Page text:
Did you know that todayâ€™s cars carry more computer power than the Apollo 121 Lunar Module that landed on the moon in 1969? New cars have as many as 12 networked computers and over five miles (eight kilometers) of wiring. In fact, for the last decade or so, computers have been controlling about 85% of your vehicleâ€™s functions.
Cars have sensors for manifold air temperature, coolant temperature, manifold air pressure, airflow, throttle position, vehicle speed and oxygen content. All of this electronic wizardry is pretty complicated. So how do you know when there is a problem?
Itâ€™s simple – the Check Engine light comes on. The computer monitors all the sensors and uses that information to decide what to adjust such as the fuel mix, spark timing and idle speed. In addition, the computer monitors its own circuits. When it finds a fault, it turns on the Check Engine light and stores a trouble code in the computer.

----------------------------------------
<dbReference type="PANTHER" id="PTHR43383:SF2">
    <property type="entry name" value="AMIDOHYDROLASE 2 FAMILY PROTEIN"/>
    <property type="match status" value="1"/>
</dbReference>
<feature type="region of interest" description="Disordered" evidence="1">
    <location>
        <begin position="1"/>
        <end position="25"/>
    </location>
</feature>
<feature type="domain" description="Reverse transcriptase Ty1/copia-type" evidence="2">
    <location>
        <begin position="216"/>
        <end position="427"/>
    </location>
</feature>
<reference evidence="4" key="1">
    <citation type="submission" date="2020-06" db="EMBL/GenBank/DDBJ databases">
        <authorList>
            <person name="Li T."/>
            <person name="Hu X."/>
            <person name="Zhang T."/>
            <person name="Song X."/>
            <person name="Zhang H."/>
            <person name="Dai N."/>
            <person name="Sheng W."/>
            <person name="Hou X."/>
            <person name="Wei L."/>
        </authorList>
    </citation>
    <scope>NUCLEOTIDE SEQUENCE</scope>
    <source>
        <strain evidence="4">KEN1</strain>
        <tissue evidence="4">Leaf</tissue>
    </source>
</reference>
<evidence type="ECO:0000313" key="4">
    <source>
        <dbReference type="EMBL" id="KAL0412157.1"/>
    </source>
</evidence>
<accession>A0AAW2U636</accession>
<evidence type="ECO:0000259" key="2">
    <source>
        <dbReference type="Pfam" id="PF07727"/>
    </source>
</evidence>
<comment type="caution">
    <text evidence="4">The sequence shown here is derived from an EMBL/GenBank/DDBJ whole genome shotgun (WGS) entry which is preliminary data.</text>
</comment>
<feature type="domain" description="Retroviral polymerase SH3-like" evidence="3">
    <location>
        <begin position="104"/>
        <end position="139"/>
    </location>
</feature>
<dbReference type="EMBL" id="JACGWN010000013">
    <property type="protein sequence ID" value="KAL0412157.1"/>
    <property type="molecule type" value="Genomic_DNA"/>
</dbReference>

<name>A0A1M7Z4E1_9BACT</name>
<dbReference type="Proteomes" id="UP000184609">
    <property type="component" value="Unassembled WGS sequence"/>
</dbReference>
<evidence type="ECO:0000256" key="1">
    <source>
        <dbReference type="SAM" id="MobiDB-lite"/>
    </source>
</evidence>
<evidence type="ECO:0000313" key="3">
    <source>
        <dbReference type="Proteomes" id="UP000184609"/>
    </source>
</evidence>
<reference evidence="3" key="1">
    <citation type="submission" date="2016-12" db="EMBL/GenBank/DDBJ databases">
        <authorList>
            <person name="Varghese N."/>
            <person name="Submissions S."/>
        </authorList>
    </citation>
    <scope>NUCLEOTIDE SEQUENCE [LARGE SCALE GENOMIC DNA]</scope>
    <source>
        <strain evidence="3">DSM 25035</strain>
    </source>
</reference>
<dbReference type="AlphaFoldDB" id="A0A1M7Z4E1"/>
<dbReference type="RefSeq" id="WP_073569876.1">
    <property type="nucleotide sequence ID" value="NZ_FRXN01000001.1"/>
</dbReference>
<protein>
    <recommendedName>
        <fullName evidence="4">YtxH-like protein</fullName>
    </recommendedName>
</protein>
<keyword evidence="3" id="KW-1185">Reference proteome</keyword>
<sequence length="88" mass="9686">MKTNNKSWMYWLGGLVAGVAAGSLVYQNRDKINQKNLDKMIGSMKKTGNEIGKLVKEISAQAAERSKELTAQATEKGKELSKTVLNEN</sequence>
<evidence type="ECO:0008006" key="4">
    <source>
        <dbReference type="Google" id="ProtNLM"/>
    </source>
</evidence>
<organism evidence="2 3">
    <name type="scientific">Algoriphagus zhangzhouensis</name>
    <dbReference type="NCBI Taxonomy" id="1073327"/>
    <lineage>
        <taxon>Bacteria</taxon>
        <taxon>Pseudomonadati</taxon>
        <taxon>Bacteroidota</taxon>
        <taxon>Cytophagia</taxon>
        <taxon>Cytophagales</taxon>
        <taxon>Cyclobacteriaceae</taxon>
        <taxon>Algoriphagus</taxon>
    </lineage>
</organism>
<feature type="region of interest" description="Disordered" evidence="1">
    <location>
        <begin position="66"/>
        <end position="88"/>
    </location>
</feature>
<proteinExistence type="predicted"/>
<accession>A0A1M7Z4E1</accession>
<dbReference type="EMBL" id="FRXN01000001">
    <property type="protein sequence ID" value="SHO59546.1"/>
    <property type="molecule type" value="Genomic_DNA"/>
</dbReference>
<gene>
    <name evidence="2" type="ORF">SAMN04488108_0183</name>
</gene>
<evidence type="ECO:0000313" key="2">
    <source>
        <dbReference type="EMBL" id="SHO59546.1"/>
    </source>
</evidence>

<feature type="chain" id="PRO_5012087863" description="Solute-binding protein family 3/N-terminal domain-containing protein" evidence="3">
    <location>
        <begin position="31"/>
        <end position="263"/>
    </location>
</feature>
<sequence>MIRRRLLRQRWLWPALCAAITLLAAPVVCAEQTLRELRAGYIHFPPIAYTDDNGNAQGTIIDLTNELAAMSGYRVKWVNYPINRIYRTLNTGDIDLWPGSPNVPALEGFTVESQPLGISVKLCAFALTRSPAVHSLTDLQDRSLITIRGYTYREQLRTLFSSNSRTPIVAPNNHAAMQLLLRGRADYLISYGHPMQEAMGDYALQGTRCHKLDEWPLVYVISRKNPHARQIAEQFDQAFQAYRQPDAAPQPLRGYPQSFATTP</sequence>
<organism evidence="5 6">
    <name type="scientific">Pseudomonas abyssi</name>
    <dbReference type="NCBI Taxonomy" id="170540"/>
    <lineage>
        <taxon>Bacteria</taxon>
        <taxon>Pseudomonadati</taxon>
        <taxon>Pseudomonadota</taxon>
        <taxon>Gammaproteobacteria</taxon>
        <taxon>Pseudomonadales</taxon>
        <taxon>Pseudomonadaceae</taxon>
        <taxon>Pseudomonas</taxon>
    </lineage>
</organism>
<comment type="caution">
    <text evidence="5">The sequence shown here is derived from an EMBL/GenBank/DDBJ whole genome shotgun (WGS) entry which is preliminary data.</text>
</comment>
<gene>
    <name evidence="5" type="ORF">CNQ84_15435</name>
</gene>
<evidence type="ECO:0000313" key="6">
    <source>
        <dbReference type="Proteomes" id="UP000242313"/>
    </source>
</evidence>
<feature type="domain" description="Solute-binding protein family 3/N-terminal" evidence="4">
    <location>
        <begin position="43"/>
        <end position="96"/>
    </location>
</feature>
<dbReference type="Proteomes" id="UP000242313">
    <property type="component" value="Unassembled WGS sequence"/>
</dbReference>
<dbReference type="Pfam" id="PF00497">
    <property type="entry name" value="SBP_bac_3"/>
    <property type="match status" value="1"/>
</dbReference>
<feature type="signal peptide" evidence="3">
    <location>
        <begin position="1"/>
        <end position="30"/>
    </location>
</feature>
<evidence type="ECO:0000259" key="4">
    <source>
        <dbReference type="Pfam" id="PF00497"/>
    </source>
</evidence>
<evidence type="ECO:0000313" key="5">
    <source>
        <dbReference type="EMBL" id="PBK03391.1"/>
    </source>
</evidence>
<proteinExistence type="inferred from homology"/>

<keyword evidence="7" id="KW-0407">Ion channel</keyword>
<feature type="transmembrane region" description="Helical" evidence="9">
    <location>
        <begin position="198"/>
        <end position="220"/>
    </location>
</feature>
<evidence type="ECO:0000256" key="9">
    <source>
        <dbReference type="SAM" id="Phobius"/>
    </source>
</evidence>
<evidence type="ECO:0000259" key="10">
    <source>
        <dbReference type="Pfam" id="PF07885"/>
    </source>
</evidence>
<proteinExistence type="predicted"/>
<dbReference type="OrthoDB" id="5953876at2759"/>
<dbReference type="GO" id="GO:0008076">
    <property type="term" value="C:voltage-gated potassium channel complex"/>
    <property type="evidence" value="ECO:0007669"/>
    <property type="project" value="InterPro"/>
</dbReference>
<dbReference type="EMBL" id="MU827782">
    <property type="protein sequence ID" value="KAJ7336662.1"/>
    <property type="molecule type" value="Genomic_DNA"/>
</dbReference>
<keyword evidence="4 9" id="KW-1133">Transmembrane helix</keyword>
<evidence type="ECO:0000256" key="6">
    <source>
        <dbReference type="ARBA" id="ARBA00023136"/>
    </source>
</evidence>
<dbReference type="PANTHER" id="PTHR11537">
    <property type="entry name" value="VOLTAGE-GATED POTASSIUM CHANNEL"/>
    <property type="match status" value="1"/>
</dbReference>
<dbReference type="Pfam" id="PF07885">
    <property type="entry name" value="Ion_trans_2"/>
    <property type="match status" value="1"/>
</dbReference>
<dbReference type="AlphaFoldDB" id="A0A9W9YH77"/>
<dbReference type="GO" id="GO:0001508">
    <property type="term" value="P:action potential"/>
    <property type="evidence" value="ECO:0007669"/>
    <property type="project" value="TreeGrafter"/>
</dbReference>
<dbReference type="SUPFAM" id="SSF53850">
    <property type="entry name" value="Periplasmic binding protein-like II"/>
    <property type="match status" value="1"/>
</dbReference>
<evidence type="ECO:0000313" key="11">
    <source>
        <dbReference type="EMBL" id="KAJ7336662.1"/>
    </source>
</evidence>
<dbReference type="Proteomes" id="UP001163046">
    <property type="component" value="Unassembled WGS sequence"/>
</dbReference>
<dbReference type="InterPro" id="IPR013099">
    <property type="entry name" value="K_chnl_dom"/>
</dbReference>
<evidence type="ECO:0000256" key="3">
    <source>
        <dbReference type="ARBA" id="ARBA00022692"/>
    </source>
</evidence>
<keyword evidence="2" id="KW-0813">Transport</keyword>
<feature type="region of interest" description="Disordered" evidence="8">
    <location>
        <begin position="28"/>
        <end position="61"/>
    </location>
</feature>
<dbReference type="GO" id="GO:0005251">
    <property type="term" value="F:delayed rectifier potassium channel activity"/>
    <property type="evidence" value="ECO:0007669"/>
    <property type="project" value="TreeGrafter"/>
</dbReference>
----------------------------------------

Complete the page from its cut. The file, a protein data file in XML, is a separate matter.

It can be pretty disturbing when the Check Engine light comes on. We wonder just how urgent it is. Generally speaking, it is not critical like a temperature or oil pressure light. When you get one of those it means STOP NOW! When the Check Engine light shows up, you should get to your service center to find out what the matter is as soon as possible.
Since 1996, there has been a strong emissions control component to the Check Engine diagnostic. But if your Check Engine light flashes on and off, you know that it is more urgent and you need to get it checked immediately to prevent damage. You should slow down and avoid towing or heavy loads until you can get it checked out.
Your technician has special diagnostic equipment that will retrieve the trouble code from the computer and help him determine what is wrong. From there, he can fix it and get you back on the road.